One of the most prominent symbols to emerge from American global anti-terrorism efforts is the drone: a killing machine that delivers death from the skies, and is all the more effective because it is cold, calculating and—literally—inhuman.
But drones have pilots, and new reports suggest that the mechanical predators are as human as their pilots—and vulnerable to the same kinds of stresses and mistakes as soldiers in combat.
American drone strikes in Afghanistan and Pakistan are estimated to have killed more than 5000 people, all of whom were supposed to have been enemy combatants. Yet operators say they frequently had no clear human intelligence or imagery for their targets. Still, anyone who popped up on their screens during a mission was to be considered a terrorist. Children were called “fun-sized terrorists” or “TITs” (for terrorists in training). Operator Cian Westmoreland was incredulous that he is credited with 204 “enemy kills.”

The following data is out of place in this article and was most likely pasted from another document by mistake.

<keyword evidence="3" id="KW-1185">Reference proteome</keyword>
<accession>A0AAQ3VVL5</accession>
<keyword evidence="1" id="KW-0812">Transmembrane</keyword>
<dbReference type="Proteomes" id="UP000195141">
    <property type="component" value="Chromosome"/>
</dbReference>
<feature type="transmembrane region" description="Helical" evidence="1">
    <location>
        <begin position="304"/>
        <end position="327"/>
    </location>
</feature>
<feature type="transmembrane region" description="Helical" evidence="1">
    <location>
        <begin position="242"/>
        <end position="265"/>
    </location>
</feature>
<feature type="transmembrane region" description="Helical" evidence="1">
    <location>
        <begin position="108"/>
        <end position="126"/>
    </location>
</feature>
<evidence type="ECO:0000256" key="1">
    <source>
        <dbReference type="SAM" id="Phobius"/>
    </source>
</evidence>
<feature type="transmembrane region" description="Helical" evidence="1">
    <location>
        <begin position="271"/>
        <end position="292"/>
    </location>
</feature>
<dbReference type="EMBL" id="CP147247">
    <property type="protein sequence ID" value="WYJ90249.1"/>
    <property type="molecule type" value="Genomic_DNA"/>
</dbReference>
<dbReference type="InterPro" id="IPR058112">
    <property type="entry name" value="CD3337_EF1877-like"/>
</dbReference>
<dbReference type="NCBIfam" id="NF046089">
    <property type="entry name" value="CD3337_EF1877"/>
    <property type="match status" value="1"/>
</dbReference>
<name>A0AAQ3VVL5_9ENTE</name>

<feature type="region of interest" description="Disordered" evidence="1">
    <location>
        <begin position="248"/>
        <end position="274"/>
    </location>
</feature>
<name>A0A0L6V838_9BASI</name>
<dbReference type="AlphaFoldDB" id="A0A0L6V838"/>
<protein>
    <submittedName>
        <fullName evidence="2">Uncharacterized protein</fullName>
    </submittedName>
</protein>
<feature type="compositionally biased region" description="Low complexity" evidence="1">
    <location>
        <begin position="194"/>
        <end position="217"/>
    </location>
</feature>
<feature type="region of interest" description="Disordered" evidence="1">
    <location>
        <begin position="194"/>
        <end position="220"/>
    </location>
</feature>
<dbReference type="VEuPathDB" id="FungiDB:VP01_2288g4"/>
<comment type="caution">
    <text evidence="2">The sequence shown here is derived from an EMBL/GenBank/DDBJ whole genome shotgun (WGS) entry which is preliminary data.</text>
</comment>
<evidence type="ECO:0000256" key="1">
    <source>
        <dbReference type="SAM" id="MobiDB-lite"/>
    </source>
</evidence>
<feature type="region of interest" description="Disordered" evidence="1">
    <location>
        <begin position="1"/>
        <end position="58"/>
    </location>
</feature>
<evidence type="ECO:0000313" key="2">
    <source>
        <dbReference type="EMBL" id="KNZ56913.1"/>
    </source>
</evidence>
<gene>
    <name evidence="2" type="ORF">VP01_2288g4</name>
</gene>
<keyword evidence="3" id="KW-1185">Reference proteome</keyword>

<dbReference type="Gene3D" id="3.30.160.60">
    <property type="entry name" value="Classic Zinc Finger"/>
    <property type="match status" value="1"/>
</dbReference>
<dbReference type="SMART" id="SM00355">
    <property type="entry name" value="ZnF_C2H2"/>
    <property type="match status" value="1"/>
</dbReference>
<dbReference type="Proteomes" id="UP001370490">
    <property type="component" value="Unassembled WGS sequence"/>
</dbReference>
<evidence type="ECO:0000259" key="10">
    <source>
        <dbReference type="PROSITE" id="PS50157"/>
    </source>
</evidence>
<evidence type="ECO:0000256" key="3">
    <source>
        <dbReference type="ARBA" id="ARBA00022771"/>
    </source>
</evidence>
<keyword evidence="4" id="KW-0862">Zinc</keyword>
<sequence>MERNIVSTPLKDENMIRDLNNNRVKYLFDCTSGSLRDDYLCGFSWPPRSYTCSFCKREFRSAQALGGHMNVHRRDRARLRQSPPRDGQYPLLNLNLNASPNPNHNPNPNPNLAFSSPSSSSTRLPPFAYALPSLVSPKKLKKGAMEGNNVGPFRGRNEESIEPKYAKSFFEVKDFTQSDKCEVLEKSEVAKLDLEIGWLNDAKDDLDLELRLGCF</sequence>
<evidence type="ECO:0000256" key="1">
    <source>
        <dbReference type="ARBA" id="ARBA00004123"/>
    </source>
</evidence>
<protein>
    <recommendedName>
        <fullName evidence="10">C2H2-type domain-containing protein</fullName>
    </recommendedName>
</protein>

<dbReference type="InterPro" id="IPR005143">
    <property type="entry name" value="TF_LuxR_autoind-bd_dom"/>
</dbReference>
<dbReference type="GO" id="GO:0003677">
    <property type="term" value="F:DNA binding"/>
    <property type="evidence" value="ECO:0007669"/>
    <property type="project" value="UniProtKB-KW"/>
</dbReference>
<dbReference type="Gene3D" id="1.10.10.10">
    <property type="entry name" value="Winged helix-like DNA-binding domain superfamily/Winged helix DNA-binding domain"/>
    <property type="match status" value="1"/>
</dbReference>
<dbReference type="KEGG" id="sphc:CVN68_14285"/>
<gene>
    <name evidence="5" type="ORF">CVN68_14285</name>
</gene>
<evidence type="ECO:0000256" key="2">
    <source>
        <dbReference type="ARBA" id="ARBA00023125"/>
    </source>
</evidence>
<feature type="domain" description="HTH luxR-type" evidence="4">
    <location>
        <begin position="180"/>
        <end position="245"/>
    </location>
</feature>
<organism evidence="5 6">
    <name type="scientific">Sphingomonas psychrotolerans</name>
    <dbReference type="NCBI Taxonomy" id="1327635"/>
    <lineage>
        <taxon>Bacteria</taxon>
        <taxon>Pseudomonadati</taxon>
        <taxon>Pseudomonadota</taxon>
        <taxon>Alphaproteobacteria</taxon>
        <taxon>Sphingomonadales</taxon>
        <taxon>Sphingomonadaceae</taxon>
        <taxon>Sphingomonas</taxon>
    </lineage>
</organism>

“That is BS. Not all the ‘enemies’ were enemies,” he said.
Other drone pilots have also gone on record as saying that the drone program has heavy civilian casualties
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